When DeMar DeRozan was named an Eastern Conference all-star earlier this season the Toronto Raptors franchise player texted his old boss, Bryan Colangelo.
“I just told him thank you,” says DeRozan. “Thank you for drafting me, thank you for putting me in this situation. That man believed in me… Bryan Colangelo. I respect him and appreciate him and I keep in contact with him. Without him, who knows where I’d be right now?”
And where would the Raptors be without DeRozan, who—as teammate Kyle Lowry put it the other day—“is turning into a superstar in front of everyone’s eyes” in the first playoff appearance of his career?
For that matter, where would the Raptors be without Lowry, the tough-as-nails point guard who has been on a season-long campaign to scrub away any lingering views of him as a hard-to-coach hothead and in the process cementing his status as one of the best all-around point guards in the game?
And by the way, Lowry says his thanks to Colangelo, too.
“It’s funny,” recalls Lowry, who Colangelo acquired in a 2012 trade with the Houston Rockets. “BC texted me before the season and [former Raptors vice-president of basketball operations] Ed Stefanski did also and I texted them back and I said, ‘I’m still going to prove that you guys were right,’ and left it at that.”
As the Raptors head into Game 5 of their Eastern Conference quarterfinal with the Brooklyn Nets at the Air Canada Centre Wednesday night tied 2–2 after their best regular season in franchise history, Colangelo is looking more and more right all the time.
There are plenty of people who deserve credit for the Raptors success, but nearly all of them have ties to Colangelo, including head coach Dwane Casey who Colangelo hired, and current GM Masai Ujiri who Colangelo recommended for his job after incoming MLSE president and CEO Tim Leiweke moved Colangelo aside after seven years in Toronto.
After a year on hiatus multiple NBA sources have told Sportsnet that he’s close to joining the fray again and is a leading candidate to run the Detroit Pistons.
The Raptors success—the one hole on his resume—isn’t nearly as glaring any more.
“I called Bryan myself and I’ve been telling people in the league, he deserves some credit here,” says Stefanski. “His fingerprints are all over this thing… he’s got a story to tell now.”
Well of course Stefanski would say that—he was Colangelo’s right-hand man from 2011 to 2013.
But listen to the guy who fired him:
“Bryan did a good job,” Leiweke told Sportsnet on the eve of the playoffs, believed to be the first time he addressed the legacy left by the man he pushed out without ceremony. “As much as there has been a lot made of there being tension between us, did we make it personal at the end—it’s never easy going through changes we did.
“What I know is this: He did a very good job drafting the nucleus that he drafted. We are not here today without Bryan Colangelo, without his decisions, without the risk he took on an extension for [DeRozan] … He deserves a lot of credit.”
All five Raptors starters were acquired by Colangelo, and in the case of DeRozan and Amir Johnson, signed to long-term contract extensions that were panned as too rich at the time but are bargains now. DeRozan just finished the first year of his four-year, $38-million deal; Johnson has one year and $7 million left on his.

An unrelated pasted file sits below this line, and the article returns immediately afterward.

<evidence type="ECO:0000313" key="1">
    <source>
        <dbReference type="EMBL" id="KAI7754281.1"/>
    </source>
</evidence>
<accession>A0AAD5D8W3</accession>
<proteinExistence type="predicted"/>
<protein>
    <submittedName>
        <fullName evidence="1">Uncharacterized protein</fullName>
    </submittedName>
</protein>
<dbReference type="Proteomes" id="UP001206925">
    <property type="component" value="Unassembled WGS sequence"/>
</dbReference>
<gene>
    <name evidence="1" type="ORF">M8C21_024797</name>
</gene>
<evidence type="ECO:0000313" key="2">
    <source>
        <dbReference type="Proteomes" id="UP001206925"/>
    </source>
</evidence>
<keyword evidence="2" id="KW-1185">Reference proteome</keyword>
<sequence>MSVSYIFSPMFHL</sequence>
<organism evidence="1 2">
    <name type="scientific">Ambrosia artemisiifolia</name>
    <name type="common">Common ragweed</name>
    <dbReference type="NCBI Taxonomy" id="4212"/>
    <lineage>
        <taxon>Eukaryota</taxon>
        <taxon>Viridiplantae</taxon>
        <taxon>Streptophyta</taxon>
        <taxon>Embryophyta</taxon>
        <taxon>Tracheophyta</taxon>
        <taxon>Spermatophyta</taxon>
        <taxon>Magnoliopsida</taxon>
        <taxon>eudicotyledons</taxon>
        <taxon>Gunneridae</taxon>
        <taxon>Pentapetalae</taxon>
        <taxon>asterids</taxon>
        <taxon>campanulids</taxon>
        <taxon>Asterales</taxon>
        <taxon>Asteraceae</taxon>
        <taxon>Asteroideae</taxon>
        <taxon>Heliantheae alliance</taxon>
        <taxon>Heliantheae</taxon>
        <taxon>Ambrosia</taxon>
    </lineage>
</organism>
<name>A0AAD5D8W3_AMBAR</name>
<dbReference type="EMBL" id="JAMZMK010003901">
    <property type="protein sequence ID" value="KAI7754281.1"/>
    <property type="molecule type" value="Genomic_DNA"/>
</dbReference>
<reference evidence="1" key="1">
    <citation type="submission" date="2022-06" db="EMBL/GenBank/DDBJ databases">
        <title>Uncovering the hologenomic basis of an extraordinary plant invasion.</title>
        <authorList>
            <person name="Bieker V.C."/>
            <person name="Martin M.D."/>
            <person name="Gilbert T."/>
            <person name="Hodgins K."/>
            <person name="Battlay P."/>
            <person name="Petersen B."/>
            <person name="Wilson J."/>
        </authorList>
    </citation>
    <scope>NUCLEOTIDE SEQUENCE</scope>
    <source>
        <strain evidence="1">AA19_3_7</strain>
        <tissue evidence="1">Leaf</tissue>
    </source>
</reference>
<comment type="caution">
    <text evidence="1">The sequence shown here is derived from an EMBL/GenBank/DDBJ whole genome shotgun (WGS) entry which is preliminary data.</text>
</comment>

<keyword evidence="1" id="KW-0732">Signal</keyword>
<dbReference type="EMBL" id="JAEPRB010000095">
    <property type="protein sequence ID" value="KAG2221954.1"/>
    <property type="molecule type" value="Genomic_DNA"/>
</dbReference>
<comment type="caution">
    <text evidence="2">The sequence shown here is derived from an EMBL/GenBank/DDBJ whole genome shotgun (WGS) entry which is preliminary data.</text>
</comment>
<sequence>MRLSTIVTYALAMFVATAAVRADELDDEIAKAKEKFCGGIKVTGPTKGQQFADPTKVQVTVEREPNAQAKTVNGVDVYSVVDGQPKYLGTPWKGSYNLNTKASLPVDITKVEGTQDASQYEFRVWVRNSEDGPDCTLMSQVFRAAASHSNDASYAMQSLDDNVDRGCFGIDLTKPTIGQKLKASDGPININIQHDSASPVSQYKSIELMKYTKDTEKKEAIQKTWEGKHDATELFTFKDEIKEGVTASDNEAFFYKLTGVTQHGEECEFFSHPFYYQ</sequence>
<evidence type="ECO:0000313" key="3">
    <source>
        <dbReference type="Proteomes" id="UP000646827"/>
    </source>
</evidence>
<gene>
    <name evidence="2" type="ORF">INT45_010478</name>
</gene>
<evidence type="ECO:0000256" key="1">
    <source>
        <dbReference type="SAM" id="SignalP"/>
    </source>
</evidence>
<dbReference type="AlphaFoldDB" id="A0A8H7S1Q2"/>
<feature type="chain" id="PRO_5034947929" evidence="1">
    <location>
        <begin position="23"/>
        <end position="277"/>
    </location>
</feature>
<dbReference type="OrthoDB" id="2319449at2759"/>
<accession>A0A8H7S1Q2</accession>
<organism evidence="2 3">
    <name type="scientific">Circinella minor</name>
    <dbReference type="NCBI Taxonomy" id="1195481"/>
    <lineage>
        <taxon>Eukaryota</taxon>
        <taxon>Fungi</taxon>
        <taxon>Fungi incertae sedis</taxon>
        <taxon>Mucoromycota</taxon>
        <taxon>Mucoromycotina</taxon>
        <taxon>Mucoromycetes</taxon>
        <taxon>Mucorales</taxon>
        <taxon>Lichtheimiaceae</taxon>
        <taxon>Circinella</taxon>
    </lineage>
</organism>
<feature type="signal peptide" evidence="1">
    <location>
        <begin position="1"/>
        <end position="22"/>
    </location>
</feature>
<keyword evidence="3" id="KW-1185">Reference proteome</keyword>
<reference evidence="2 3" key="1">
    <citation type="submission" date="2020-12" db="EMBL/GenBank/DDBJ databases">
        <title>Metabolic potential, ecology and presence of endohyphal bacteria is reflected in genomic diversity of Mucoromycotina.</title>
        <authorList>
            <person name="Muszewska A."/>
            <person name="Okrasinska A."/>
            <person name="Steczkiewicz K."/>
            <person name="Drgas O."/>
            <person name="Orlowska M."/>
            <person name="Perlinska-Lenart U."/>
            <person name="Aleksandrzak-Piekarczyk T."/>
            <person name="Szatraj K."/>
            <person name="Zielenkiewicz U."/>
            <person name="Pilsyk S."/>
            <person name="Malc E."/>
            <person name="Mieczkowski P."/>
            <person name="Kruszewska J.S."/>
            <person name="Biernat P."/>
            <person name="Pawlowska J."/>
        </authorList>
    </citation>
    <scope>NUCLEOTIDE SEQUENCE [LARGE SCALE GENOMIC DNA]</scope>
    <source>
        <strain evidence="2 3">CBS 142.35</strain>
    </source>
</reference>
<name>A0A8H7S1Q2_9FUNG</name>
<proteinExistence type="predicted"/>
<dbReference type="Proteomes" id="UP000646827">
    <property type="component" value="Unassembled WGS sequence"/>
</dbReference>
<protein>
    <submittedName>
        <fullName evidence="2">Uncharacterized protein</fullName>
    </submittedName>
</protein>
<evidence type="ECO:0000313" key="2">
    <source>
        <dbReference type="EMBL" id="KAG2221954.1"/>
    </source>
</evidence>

Similarly, Lowry looked like an iffy trade last season when he was chafing under Casey and struggling through injuries, and now he seems like an outstanding return for what turned out to be the No. 12 pick in the 2013 draft. Presuming the Raptors can re-sign Lowry on a deal in the $10- to $12-million range the Raptors will have an all-star quality backcourt for about $20 million a season.
Colangelo was ripped by fans for picking an unknown European seven-footer fifth overall in 2011. They feared the second coming of Andrea Bargnani, Colangelo’s signature failure.
Instead they’ve come to love Jonas Valancuinas, the high-energy 21-year-old who projects as a potential all-star centre of the future. Terrence Ross has struggled mightily in the playoffs but he’s shown enough athleticism and shooting ability to be a rotation player on a good team, if not a starter. Not bad for a No. 8 pick.
Colangelo “respectfully declined” the opportunity to be interviewed for this story, but he’s remained in Toronto and follows the team closely.
His reputation took a beating in Toronto as the team flatlined and as Bargnani scuffled and the home-run swing on the Rudy Gay acquisition didn’t pan out.
It’s impossible to know what would have happened had he stayed in the job: Would he have fired Casey after a 6-12 start; would he have continued to force the round Gay peg into what was clearly a square hole alongside DeRozan?
But it’s worth pointing out that Colangelo was the first person to see the frame of the current roster as a potential playoff team in the East.
Similarly while Ujiri’s energy and communication skills have been welcome, he’s not suggesting he was following a blueprint he thought would lead to a near 50-win season this year.
That Ujiri’s trade of Gay saved the Raptors season is viewed in some ways as a strike against Colangelo and a masterstroke by Ujiri.
Except even Ujiri admits he had no expectation that the players acquired from Sacramento would turn around the Raptors’ season.
“There’s no genius here saying I saw this, even after the trade,” he said. “Did I think it would be like this after the trade? No. We found chemistry in some kind of way.”
“Sometimes it’s luck,” Ujiri says. “There are going to be some things that don’t do so well or the timing wasn’t right. For me [Bryan’s] got an absolutely brilliant mind, he gave me my chance here, he remains to me a dear friend and he’s part of this, in my opinion.”